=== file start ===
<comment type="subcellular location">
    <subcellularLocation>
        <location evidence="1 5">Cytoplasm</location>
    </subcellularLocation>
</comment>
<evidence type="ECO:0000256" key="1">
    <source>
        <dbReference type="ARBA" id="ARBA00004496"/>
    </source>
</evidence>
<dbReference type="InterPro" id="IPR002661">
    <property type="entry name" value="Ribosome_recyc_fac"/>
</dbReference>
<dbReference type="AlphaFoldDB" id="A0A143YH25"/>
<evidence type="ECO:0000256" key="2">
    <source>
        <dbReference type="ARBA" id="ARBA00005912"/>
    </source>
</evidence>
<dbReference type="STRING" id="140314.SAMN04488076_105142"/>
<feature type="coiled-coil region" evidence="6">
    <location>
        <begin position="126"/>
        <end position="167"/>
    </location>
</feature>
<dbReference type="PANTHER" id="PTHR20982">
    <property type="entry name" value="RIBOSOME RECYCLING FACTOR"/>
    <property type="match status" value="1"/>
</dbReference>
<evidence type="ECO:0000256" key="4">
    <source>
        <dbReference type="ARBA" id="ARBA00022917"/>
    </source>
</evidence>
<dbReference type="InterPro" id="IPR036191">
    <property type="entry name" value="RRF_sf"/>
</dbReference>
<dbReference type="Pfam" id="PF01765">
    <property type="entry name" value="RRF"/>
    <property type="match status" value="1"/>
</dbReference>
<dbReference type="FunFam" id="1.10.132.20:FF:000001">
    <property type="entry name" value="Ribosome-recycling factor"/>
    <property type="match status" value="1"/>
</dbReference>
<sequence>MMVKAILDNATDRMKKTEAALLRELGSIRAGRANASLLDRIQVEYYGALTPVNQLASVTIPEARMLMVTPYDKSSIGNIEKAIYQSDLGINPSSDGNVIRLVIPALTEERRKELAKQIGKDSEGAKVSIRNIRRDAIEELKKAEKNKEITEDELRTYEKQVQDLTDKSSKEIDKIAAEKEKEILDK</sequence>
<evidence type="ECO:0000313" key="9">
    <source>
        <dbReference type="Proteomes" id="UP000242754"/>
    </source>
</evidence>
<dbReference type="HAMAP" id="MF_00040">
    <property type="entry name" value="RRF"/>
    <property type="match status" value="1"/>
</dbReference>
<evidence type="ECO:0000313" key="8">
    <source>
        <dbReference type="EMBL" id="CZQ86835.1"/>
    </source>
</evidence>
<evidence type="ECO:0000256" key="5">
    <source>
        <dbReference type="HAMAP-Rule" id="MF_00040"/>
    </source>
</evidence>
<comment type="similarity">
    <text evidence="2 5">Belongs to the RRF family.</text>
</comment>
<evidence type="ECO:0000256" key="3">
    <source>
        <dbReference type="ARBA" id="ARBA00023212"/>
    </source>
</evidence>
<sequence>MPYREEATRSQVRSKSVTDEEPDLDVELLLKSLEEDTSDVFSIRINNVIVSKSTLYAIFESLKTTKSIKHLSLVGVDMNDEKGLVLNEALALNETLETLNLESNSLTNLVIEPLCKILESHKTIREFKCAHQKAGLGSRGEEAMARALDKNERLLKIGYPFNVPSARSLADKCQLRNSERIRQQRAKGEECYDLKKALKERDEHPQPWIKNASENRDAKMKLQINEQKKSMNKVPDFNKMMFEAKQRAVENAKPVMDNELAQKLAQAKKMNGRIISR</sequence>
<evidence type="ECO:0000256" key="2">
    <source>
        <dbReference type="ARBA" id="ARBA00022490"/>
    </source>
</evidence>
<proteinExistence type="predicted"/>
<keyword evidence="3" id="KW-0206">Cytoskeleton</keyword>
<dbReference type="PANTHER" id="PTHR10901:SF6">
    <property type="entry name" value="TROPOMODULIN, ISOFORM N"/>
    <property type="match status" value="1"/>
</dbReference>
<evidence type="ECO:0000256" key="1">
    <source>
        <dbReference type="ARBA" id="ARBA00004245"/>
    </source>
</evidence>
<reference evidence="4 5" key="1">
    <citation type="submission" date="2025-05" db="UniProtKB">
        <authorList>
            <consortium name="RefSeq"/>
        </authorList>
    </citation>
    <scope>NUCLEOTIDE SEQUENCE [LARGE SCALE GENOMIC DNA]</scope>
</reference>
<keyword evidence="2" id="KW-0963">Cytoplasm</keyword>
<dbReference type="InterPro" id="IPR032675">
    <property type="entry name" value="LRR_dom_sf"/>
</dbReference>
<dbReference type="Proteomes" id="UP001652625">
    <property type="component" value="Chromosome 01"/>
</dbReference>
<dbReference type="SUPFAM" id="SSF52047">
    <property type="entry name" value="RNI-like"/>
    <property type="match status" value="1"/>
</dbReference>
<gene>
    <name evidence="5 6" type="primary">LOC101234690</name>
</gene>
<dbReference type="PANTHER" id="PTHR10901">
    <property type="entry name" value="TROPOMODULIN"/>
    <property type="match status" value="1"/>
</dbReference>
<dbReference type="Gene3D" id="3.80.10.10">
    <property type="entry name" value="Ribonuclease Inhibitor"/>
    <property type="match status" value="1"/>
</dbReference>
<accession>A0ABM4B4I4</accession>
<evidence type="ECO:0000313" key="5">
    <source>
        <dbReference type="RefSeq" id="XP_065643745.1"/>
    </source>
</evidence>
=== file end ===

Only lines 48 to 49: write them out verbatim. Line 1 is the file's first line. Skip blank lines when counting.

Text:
<evidence type="ECO:0000313" key="9">
    <source>